Building research networks for integrating infectious disease modeling into national control programs
A Wellcome Trust funded workshop at Harvard University for junior scientists working at the interface of policy and research in low and middle income settings.
Organizers: Caroline Buckee (Harvard), Jessica Metcalf (Princeton)
Dates: May 10th-12th 2017
Location: Harvard University, USA
Participant limit: 15
Funding: participant travel and accommodation are covered by the workshop.
There remains a disheartening lag between the rapid advances in quantitative methods and data streams available to scientists, and the integration of the promising new approaches they afford into national control programs in low and middle-income settings. In order to take advantage of methods in genomics, mathematical modeling, remote sensing, and big data, for example, national control programs must not only partner with researchers and corporations gathering such data, but importantly, they must build internal capacity to make use of them, in order to translate research into concrete actions. For young researchers embedded in national control programs or at local universities, the lack of support from peers and mentors with appropriate expertise is often a major hurdle to achieving this goal.
We have been developing new approaches for targeting resources (spatially and temporally) for control programs of infectious diseases such as malaria, rubella, measles, and dengue fever, using new data sources and cutting edge quantitative methods. We will conduct a 3 day long workshop at Harvard University that is specifically targeted at approximately 15 junior researchers from low and middle income countries who are working at the interface of infectious disease research and policy, providing their travel and accommodation.
The main aims of this workshop are twofold:
- To introduce participants to key developments in infectious disease modeling and data analysis, including risk mapping, epidemiological modeling, forecasting, and new data streams (principally genomics, satellite data, and mobile phone data). Here, we will concentrate on how to use and interpret models, how to implement them, how to deal with uncertainty, as well as on specific diseases relevant to the participants.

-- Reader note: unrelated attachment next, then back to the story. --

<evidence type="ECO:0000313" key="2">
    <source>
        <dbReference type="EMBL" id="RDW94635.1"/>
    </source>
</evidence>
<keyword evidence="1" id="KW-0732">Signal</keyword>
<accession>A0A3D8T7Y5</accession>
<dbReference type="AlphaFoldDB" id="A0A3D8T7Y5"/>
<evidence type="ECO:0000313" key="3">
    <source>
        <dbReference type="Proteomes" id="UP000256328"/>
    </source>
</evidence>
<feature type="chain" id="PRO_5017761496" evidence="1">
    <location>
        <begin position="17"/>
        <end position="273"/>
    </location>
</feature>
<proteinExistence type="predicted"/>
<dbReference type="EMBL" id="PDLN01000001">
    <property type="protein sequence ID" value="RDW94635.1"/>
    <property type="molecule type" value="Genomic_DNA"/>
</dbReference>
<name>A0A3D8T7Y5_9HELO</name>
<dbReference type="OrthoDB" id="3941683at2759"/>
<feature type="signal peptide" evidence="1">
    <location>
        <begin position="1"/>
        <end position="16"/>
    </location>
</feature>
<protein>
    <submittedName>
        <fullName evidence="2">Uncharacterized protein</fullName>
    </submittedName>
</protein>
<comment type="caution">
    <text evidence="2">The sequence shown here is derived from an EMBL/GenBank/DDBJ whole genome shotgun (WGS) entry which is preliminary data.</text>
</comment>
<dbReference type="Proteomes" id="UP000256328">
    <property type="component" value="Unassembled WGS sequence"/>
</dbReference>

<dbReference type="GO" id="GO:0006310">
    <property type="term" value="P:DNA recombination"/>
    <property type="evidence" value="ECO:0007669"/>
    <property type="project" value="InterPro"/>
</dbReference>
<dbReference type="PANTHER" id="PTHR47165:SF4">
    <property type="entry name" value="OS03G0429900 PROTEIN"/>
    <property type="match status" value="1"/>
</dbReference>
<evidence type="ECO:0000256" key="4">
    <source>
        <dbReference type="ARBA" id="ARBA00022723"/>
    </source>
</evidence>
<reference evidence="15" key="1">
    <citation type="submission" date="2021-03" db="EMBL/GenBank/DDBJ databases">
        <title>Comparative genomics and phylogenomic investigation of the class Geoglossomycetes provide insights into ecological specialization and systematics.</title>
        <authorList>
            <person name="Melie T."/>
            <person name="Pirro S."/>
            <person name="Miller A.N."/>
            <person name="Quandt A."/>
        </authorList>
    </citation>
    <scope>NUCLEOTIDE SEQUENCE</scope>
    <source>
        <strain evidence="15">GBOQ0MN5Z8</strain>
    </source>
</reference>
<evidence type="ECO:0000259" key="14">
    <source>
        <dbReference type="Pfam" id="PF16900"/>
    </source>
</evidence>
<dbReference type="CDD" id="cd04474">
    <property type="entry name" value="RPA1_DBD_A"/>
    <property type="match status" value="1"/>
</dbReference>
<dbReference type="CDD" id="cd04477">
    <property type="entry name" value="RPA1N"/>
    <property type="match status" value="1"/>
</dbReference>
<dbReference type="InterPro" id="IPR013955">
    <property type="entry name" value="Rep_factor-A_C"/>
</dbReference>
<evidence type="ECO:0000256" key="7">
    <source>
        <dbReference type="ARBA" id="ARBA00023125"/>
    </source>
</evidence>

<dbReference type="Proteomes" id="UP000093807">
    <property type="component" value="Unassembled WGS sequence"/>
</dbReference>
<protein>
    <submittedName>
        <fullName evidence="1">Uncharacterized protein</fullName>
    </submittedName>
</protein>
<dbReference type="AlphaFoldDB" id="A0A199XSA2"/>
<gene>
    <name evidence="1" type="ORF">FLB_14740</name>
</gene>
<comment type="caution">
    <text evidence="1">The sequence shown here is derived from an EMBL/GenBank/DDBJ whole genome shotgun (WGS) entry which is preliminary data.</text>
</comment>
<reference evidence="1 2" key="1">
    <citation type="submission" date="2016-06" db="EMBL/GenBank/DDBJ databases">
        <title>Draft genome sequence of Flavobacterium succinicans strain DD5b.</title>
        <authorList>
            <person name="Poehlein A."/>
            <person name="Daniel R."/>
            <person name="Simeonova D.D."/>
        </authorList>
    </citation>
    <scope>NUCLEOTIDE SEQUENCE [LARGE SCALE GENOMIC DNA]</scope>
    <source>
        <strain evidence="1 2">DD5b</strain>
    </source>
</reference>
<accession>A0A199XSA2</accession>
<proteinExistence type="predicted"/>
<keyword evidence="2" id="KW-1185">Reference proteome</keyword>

- To build a network of researchers from different low and middle-income regions who may work on different diseases in different countries, but who have similar academic expertise and can support each other as a peer group. We hope that these alumni will help us to organize similar meetings in endemic settings, and result in a co-authored publication.
- Introductions and short lectures (Metcalf, Buckee, Tatem, Maude)
- Focus on data streams and hands on modeling sessions.
- Break-out sessions: learning from each other – what are the main challenges the participants face, and why? What do they feel are the most important gaps in the control program/research area they work in? Participants will be grouped by region (Southern Africa, SE Asia, W Africa, for example) for group projects.
- Full day workshop at Harvard Center for Geographical Analysis on the use of ArcGIS and mapping software for surveillance and spatial risk analysis for disease control. Participants will be encouraged ahead of time to bring data sets from their country of origin.
- Breakout sessions: groups present their projects on the main challenges from their region, and general discussion.
- Discussion: contraints of new approaches and the limits of translatability of research.
- Review article development with input from all participants: we aim to write a review article outlining the main challenges and opportunities for national control programs with respect to the translation of new approaches to policy. Participants will bring their own experiences to bear on the feasibility for implementing state of the art techniques within programs in their respective countries. Each participant will be a co-author on a resulting publication.
Caroline Buckee (Harvard): modeling, malaria, mobile phone data
Jessica Metcalf (Princeton): modeling, rubella/measles, vaccination policy
Andrew Tatem (Southampton): geography, satellite data and remote sensing, mobile phone data
Richard Maude (Mahidol-Oxford Research Unit/Harvard): clinical epi, modeling, malaria policy
Harvard Center for Geographical Analysis: ArcGIS mapping tools
Applicants should have a Masters or a PhD in a relevant field, and be working directly with infectious disease epidemiological data, and have policy-relevant focus or experience. Ideally, applicants should be directly involved with control programs. A quantitative background is not required, but is strongly advised, and strong computer skills are essential.
To Apply :
Please send an email to Caroline Buckee (email@example.com) or Jessica Metcalf (firstname.lastname@example.org) and include a CV and a very brief description of your work and why you might be interested in and suitable for the workshop, as well as the name and email of a more senior colleague who we could reach out to for a reference.